By: Ochola K’ochola
“An integrated, prosperous and peaceful Africa, driven by its own citizens and representing a dynamic force in global arena.” – Vision of the African Union
This is the vision of the African Union; a body formed in 2002 to be “an efficient and value-adding institution driving the African integration and development process in close collaboration with African Union Member States, the Regional Economic Communities and African citizens.” It’s an admirable goal, and one worth pursuing. But is the organization living up to its mission and vision?
The continent of Africa has the youngest population in the world and contains vast reserves of natural resources. The ingredients for rapid economic expansion and innovation are readily present. However, the continent has yet to be integrated, prosperity has yet to be achieved, lasting peace has been elusive, and the vast majority of citizens have yet to be effectively enfranchised.
Contrary to the AU’s mission, Africa still remains a tepid geopolitical force, emphasized by the fact that many young Africans continue to live in poverty. According to the African Center for Economic Transformation, about 50% of young graduates in Africa remain unemployed. This statistic stands in stark contrast to the ninth and most critical of the fourteen AU objectives that is to “establish the necessary conditions which enable the continent to play its rightful role in the global economy and in international negotiations”. Empowering the African economy is made much more difficult with such a low employment rate for educated young people.
In 2016, the then President of Coca-Cola, Central, East and West Africa said; “Unemployment is a general problem in Africa and there must be a partnership between governments and the private sector to address it.” Perhaps Mr. Kelvin Balogun was referring to the integration of different stakeholders, governments and development partners as envisioned in the AU’s vision. A good idea in theory, but one that has yet to come to fruition.
In reality, the World Bank expects the already mind boggling unemployment rates to shoot up to 42.5 Million by 2020. Addressing the failed absorption of educated young Africans into the workforce should be a major focus. However, in Africa, many job opportunities are available to foreigners even when there are qualified African young men and women. How did this happen? African countries failed to take the initiative in starting their own development programs.
In Kenya, for instance, the Chinese have taken up the entire construction sector; about ten Chinese firms control the entire government construction industry. There is no opportunity for local firms to compete with this foreign behemoth. In May 2018, a total of KSh 4bn went to three Chinese firms to fix roads in Nairobi. Are Africa’s local firms incapable or lacking of the requisite technology required to do the job? Or is the political leadership losing in their trade agreements with these international firms? Evidence would point to the latter.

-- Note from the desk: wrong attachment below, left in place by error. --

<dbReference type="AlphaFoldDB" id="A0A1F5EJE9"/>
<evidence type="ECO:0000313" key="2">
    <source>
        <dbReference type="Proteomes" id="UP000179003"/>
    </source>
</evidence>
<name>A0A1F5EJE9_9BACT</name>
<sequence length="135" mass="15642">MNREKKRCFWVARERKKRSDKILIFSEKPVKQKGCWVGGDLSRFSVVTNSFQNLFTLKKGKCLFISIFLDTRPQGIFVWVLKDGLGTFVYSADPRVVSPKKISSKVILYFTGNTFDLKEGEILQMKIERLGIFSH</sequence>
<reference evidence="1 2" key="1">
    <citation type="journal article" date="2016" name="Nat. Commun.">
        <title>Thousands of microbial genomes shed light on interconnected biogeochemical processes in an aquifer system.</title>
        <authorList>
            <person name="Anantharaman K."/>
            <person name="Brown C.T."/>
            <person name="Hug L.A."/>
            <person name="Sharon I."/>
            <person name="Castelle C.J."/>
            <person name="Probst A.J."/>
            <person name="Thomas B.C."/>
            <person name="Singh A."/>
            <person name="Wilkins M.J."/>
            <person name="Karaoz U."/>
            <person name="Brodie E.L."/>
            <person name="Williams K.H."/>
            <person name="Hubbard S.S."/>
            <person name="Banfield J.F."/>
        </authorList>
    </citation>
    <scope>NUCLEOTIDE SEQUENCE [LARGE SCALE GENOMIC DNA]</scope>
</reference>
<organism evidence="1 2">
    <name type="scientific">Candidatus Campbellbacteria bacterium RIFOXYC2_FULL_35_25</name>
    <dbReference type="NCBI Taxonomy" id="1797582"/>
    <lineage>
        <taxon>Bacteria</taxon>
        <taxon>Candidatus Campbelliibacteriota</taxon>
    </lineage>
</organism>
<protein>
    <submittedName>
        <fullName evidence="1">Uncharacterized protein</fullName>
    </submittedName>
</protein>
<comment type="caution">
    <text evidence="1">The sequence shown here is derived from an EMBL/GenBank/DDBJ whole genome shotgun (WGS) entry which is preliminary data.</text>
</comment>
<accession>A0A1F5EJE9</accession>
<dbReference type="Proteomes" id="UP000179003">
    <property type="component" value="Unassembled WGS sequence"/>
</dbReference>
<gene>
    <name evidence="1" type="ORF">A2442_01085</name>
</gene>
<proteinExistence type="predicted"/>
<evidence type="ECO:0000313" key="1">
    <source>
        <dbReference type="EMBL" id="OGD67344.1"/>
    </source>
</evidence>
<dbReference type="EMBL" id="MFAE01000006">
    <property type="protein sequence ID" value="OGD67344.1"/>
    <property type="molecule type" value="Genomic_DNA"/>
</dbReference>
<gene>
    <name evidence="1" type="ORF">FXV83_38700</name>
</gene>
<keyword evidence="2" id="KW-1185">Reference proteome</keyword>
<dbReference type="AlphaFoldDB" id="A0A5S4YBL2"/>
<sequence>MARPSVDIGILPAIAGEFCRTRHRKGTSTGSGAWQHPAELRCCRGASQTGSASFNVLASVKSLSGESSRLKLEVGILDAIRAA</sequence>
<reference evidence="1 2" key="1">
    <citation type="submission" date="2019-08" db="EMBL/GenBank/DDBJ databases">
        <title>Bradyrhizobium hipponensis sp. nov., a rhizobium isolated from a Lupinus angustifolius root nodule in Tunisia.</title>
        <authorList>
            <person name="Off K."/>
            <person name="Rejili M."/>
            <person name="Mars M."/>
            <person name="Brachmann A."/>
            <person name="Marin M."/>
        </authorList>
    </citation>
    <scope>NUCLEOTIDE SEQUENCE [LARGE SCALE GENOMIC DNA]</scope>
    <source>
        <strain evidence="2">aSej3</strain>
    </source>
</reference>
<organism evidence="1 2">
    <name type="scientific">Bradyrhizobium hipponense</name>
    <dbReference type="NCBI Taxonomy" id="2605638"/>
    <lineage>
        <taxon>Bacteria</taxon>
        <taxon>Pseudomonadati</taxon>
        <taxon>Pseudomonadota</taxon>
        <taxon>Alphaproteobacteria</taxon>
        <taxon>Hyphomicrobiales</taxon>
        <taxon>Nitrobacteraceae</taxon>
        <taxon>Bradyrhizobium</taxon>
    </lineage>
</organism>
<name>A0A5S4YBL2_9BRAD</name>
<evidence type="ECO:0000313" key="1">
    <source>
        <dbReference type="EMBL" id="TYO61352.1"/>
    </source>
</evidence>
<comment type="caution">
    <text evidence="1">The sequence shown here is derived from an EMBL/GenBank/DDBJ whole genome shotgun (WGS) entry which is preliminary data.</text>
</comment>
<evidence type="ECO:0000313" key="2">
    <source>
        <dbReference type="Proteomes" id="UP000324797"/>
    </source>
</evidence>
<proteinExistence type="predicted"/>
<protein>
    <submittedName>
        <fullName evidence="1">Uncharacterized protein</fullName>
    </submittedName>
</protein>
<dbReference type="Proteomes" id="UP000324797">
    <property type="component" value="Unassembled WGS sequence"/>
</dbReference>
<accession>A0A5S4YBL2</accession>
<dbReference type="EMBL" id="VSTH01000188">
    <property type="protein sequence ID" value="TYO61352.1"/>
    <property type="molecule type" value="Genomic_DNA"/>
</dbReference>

What then is the role of the African Union in these agreements if they end up being driven by foreign countries, rather than its own citizens? How will local firms in Africa gain the confidence and the capability to take up the big projects that will open up job opportunities for the young men and women of the continent when they’re being outsourced? While it is important for Africa to outsource certain projects when local technical know-how is lacking, it is critical to ensure that these agreements are sustainable for African countries in the long-term. There should be a vision to take the reins from these international firms when citizens become capable.
The international firms are making this effort more challenging than it already is, as they ship in every project requirement, including labor, even as local labor is readily available. A truly sustainable agreement would see Africa outsource experts to train its local contractors. This will empower the citizens of Africa to take on these ambitious projects themselves, and help to unleash Africa’s economy. If that can be done effectively, more resources will circulate around the continent, more job opportunities will be available for the young people, and there will be a prosperous and peaceful Africa Driven by its own Citizens. Otherwise, it will become increasingly difficult for this resource-rich continent to fulfill its vision of being a dynamic force in the global arena.